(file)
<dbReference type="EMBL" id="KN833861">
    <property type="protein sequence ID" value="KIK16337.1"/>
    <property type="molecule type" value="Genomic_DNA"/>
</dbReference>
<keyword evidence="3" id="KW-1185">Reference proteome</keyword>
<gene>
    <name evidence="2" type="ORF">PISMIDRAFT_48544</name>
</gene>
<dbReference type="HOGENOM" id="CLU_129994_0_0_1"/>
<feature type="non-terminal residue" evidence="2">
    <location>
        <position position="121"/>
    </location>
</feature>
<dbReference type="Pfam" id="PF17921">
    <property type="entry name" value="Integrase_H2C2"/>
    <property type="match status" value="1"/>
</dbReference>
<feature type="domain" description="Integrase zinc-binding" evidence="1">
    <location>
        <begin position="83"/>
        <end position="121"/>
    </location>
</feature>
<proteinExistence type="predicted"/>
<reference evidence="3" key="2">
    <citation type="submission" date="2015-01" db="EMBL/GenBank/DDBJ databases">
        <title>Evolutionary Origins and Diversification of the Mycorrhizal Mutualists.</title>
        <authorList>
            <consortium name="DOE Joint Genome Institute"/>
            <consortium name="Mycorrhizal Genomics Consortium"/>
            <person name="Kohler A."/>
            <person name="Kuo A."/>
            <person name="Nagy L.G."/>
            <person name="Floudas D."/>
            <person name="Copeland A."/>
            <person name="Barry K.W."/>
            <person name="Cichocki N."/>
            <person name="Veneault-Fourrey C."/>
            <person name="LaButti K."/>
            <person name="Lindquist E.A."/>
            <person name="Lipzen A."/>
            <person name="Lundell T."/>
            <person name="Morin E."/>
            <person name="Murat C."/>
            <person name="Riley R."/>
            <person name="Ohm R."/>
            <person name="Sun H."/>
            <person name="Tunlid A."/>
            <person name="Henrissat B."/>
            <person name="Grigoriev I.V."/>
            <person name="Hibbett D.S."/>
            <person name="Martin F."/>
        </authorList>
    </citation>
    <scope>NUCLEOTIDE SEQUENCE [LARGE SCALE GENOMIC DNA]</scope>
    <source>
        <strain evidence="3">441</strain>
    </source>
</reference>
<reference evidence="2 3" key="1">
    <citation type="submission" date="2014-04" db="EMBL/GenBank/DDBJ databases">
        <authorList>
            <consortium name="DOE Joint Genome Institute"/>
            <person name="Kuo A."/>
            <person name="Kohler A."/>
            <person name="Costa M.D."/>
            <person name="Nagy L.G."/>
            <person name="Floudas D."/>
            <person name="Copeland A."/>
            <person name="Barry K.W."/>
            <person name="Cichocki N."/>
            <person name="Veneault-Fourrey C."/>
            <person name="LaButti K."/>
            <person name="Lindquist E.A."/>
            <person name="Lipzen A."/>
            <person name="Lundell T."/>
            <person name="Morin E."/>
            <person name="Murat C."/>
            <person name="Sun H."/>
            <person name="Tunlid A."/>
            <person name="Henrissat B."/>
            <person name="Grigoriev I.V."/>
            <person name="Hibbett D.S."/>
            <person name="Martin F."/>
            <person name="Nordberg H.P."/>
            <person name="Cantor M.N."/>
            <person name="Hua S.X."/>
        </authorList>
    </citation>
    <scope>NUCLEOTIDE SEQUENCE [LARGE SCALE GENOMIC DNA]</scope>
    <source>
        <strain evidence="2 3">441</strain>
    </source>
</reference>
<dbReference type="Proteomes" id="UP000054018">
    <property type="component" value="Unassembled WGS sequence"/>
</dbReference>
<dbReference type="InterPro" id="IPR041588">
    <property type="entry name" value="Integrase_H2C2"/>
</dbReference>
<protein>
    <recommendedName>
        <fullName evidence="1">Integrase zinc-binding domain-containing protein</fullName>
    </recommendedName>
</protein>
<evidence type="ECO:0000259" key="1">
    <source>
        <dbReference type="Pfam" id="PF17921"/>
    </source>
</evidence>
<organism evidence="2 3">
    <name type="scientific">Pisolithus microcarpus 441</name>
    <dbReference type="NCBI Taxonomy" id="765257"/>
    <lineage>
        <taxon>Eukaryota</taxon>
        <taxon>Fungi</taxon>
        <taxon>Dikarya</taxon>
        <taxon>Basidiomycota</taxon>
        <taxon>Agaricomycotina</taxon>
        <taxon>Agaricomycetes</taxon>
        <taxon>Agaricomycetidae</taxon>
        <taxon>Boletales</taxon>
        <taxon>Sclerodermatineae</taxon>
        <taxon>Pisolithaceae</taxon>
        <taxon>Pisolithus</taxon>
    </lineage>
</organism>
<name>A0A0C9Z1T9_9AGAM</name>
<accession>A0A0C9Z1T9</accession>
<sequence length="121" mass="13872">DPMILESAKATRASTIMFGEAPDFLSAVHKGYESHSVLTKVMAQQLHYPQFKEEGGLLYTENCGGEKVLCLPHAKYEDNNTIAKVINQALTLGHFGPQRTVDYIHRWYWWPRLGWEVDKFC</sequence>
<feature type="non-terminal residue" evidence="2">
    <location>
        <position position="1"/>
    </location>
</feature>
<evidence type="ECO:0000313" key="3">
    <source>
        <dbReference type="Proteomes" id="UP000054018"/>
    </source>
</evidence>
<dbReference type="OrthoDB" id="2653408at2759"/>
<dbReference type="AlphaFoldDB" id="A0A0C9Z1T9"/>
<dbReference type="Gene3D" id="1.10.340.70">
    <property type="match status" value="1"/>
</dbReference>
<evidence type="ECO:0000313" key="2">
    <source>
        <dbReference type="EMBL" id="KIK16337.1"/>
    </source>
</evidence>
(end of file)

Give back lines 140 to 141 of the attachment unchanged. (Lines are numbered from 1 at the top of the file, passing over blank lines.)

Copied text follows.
    </source>
</evidence>